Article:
RESTON, Va. -- According to the National Grocers Association here, the supermarket of the future will not just offer shoppers aisles of food and household goods.
Instead, it will be a "lifestyle destination center," in the words of Thomas K. Zaucha, NGA president and chief executive officer, a place that provides consumers with a wide range of solutions to their everyday questions -- from "What's for dinner?" to "Who's watching the kids?"
"The more we focus on our customers' lifestyle needs and interests, the more groceries we are going to sell," Zaucha told SN.
Marketing to consumers' lifestyles may sound like an esoteric way to sell breakfast cereal or canned tuna, but Zaucha said a major focus of the association is helping independent retailers and wholesalers "recapture the center store sales" they have been losing in recent years to general merchandisers and discount centers.
Providing information and insight about this new approach to marketing will shape the NGA's meetings over the next year, beginning with the association's annual convention, scheduled for Feb. 1 to 4 in Las Vegas.
"We want to provide a competitive tool chest to help our members compete against mass marketers and superstores," said Stuart Zlotnikoff, NGA senior vice president.
The NGA's first large-scale gathering of the new millennium will offer attendees a variety of new features:
The trade show has been re-engineered into what the convention brochure calls a "concept show." The trade show floor will feature "simulated supermarket departments of the future," complete with coolers and gondolas.
In the largest department, devoted to center store sales solutions, manufacturers will introduce new products and demonstrate category management programs.
In a departure for the NGA -- and the supermarket industry in general -- another department will focus on giving retailers ideas about "Re-inventing the Parking Lot for Special Events and Services." The centerpiece of this section will be the NGA gas station.
Another first will be the NGA kitchen, in the home-meals solutions section, with continuous product demonstrations by manufacturers' representatives preparing actual fresh- and frozen-food products for attendees to sample.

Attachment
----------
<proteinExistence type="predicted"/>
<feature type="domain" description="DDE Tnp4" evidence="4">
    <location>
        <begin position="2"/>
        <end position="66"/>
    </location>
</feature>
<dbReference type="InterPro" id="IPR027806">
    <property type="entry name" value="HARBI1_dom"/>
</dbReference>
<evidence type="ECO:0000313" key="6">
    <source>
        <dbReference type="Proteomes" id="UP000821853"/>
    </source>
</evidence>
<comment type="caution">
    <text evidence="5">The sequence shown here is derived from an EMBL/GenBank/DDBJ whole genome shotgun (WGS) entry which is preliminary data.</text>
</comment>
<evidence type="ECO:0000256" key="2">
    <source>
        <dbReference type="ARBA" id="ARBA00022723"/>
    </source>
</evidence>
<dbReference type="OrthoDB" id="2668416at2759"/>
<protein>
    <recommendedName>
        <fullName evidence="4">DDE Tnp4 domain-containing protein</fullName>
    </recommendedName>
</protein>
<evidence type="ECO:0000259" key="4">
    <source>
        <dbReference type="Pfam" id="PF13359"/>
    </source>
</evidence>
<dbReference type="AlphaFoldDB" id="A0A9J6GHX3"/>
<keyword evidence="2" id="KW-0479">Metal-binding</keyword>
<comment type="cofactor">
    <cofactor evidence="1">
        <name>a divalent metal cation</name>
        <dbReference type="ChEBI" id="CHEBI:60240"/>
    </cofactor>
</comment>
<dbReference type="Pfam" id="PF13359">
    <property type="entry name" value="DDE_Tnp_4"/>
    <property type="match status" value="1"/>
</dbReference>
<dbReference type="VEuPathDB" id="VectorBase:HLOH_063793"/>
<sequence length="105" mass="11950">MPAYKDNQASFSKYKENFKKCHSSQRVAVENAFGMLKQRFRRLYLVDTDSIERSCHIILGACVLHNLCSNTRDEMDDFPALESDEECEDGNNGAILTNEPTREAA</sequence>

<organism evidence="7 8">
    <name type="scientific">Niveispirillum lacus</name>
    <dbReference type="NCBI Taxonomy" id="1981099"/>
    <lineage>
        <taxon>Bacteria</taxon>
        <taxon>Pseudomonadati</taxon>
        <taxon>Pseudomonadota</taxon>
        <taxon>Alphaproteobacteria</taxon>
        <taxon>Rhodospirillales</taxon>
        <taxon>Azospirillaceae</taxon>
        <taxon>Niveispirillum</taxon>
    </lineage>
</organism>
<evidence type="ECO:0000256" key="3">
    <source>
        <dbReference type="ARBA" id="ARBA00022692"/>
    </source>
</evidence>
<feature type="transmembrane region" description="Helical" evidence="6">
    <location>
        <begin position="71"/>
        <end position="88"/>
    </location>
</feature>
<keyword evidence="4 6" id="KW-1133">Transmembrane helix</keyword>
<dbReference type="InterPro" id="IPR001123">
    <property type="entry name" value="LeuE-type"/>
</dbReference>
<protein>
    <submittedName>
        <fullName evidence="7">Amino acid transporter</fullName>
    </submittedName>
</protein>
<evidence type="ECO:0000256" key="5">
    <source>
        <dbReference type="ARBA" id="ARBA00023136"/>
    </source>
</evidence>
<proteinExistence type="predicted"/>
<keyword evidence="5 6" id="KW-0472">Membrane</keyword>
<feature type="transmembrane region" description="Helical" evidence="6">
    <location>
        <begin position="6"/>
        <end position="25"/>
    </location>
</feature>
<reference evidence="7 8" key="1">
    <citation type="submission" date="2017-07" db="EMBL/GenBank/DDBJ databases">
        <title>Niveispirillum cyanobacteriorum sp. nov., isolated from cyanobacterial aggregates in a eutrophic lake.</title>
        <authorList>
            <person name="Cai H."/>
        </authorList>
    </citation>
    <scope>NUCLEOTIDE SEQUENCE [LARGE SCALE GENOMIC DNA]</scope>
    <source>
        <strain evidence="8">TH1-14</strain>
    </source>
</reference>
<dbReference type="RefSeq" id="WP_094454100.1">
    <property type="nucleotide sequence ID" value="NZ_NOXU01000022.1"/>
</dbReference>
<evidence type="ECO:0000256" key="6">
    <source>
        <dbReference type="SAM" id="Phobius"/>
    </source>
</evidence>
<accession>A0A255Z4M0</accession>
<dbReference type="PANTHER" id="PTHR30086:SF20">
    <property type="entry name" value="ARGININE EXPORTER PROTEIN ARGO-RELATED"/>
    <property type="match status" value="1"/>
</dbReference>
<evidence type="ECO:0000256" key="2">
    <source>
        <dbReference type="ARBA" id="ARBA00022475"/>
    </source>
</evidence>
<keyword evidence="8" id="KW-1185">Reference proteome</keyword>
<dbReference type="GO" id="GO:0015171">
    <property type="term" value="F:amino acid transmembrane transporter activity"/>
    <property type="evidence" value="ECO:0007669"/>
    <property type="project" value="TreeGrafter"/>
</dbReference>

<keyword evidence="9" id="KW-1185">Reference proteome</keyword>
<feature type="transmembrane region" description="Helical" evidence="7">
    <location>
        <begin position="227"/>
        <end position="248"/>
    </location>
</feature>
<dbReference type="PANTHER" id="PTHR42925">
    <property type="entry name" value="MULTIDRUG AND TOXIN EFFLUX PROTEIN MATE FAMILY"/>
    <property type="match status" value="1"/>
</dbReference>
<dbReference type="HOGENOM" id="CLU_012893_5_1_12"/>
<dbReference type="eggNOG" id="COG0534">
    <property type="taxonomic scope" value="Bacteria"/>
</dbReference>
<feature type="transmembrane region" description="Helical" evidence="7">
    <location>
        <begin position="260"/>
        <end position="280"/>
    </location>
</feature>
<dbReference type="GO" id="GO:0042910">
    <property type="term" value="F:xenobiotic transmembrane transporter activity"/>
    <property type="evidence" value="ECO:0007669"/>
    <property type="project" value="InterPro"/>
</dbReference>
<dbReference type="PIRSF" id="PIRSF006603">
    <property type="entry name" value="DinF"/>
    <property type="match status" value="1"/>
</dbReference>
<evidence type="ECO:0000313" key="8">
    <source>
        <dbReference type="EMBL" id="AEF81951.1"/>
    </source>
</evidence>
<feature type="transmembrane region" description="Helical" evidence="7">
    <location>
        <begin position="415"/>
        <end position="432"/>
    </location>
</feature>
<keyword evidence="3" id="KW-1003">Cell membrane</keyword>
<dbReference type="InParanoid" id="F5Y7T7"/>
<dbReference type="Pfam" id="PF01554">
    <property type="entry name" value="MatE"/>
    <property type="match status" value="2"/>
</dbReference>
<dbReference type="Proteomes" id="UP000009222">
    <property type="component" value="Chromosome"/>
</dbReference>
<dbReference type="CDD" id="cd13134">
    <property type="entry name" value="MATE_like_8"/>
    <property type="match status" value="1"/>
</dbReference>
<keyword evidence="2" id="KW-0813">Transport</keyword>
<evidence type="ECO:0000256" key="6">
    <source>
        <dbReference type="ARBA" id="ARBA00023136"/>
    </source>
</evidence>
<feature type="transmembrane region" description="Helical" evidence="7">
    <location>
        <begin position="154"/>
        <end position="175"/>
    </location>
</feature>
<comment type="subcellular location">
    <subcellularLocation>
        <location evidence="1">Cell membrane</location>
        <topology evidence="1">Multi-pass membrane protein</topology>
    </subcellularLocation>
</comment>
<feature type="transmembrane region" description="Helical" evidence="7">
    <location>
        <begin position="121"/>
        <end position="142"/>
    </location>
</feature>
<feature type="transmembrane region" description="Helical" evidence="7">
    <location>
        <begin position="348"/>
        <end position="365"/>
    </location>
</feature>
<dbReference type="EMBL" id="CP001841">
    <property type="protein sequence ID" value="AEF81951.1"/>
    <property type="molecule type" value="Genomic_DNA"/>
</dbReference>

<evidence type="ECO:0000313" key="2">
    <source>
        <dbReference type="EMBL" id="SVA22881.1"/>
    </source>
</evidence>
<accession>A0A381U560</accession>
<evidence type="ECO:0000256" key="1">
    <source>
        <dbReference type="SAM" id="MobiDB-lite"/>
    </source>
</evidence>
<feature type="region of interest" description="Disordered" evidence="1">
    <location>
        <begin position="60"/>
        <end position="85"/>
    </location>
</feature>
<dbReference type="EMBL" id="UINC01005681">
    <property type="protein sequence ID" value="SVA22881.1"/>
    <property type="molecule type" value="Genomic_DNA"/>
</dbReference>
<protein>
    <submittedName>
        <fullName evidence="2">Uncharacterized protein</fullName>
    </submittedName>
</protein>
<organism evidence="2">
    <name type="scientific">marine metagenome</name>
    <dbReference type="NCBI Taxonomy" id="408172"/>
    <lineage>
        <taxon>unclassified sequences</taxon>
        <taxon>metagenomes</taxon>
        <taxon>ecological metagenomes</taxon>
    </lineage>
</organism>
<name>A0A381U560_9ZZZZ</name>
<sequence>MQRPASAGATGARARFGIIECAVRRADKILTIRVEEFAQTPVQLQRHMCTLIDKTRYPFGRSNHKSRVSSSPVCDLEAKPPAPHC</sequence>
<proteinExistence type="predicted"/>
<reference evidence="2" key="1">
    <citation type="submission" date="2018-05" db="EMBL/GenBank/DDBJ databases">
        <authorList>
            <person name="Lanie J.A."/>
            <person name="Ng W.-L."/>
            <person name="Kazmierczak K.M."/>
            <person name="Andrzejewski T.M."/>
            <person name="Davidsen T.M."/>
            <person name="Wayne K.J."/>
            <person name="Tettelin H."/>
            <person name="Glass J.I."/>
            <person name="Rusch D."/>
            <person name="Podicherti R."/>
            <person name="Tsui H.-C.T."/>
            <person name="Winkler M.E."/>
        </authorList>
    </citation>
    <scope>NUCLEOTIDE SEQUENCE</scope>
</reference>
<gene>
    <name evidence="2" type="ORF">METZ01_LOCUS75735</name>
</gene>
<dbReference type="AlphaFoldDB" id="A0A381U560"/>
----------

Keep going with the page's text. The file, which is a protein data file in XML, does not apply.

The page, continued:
Just as store tours are perhaps the most effective way to orient employees to a workplace, the NGA will offer convention floor store tours to attendees.
For those unable to make it to Las Vegas, the concept show will be available through the Internet after the convention.
"We are prepared to act as an information conduit that creates a business message 12 months out of the year," Zaucha said.
The convention will also feature a full-range of workshops on technology, operations, store design and development, accounting and financial management, and food safety.
Looking beyond the industry (and toward next year's presidential election), the gathering will present a discussion between former Congressman Joseph Kennedy 2nd and former Christian Coalition leader Ralph Reed.
Also, as in years past, the Las Vegas event will have two conferences within the convention. The joint marketing conference, presented in conjunction with Food Distributors International, Falls Church, Va., will address such topics are e-commerce, merchandising ethnic foods and generational marketing. The human-resources conference will focus on how to attract and retain good employees, comply with labor laws and government regulations, avoid discrimination litigation and use technology to solve HR challenges.
The NGA, along with the FDI and the Food Marketing Institute, will sponsor an industrywide Public Affairs Assembly in Washington June 19 and 20, at which retailers will have an opportunity to meet with members of Congress.